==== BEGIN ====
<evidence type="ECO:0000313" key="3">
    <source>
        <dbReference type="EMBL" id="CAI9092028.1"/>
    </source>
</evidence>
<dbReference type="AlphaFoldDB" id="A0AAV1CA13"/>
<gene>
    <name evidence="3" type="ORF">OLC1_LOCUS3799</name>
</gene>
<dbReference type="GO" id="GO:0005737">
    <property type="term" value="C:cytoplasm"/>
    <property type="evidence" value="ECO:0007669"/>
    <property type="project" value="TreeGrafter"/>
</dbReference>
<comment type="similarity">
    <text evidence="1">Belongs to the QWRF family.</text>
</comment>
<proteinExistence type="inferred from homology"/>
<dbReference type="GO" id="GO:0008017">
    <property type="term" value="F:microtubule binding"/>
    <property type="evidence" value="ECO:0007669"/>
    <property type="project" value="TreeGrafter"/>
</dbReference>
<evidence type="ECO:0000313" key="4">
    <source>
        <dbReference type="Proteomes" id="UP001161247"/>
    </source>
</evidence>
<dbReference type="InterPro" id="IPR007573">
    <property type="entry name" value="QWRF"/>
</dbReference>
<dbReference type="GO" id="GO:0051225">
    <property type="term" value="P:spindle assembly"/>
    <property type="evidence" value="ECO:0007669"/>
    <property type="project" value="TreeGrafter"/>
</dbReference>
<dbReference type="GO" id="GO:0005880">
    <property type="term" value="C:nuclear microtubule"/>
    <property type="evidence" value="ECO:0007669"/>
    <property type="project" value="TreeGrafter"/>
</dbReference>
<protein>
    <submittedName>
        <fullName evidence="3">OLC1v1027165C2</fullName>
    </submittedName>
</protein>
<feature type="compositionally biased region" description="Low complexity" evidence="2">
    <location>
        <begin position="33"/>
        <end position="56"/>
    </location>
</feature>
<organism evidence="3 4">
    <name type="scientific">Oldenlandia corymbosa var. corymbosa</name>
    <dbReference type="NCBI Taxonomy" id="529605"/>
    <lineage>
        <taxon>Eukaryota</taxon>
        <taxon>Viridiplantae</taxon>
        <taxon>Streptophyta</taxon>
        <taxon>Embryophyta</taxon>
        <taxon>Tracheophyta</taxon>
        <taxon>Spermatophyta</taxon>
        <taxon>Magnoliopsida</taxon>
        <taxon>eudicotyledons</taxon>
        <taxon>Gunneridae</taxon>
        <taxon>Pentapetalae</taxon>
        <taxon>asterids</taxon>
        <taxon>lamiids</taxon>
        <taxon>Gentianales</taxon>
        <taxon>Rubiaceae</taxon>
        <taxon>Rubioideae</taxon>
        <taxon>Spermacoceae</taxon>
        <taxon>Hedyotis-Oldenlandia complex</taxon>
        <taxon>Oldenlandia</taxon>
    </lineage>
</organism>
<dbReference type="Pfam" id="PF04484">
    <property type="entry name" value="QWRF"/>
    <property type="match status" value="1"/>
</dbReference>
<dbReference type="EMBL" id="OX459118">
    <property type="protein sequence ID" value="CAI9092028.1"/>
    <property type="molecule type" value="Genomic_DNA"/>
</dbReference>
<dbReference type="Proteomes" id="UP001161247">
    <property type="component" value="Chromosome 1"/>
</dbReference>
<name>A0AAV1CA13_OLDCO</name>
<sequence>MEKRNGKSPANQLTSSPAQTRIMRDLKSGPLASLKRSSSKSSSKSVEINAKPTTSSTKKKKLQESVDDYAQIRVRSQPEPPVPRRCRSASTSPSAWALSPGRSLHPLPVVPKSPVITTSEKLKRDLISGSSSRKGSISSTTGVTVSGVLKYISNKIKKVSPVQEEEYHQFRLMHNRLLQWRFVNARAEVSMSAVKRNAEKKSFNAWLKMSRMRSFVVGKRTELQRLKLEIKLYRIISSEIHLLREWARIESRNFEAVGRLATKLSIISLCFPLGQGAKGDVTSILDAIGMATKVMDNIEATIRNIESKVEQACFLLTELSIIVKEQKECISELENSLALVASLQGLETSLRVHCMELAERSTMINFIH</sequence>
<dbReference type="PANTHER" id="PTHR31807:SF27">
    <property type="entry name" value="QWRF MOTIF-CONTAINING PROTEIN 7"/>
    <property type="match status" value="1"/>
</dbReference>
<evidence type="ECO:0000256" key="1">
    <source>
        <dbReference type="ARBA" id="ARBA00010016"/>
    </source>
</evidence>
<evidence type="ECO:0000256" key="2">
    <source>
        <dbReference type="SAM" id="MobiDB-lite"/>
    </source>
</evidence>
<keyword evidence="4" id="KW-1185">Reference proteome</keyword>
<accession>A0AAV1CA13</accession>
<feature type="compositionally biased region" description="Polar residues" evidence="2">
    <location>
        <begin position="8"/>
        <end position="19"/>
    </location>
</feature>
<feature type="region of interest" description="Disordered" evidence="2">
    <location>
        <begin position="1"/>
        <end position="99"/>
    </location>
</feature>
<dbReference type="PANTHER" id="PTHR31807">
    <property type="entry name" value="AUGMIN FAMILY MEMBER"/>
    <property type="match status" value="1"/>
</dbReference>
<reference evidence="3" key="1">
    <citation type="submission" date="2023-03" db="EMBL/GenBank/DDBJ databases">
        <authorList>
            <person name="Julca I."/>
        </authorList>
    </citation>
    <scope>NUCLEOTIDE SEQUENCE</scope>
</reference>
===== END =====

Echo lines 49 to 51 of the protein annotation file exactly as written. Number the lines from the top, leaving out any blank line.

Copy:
        <begin position="33"/>
        <end position="56"/>
    </location>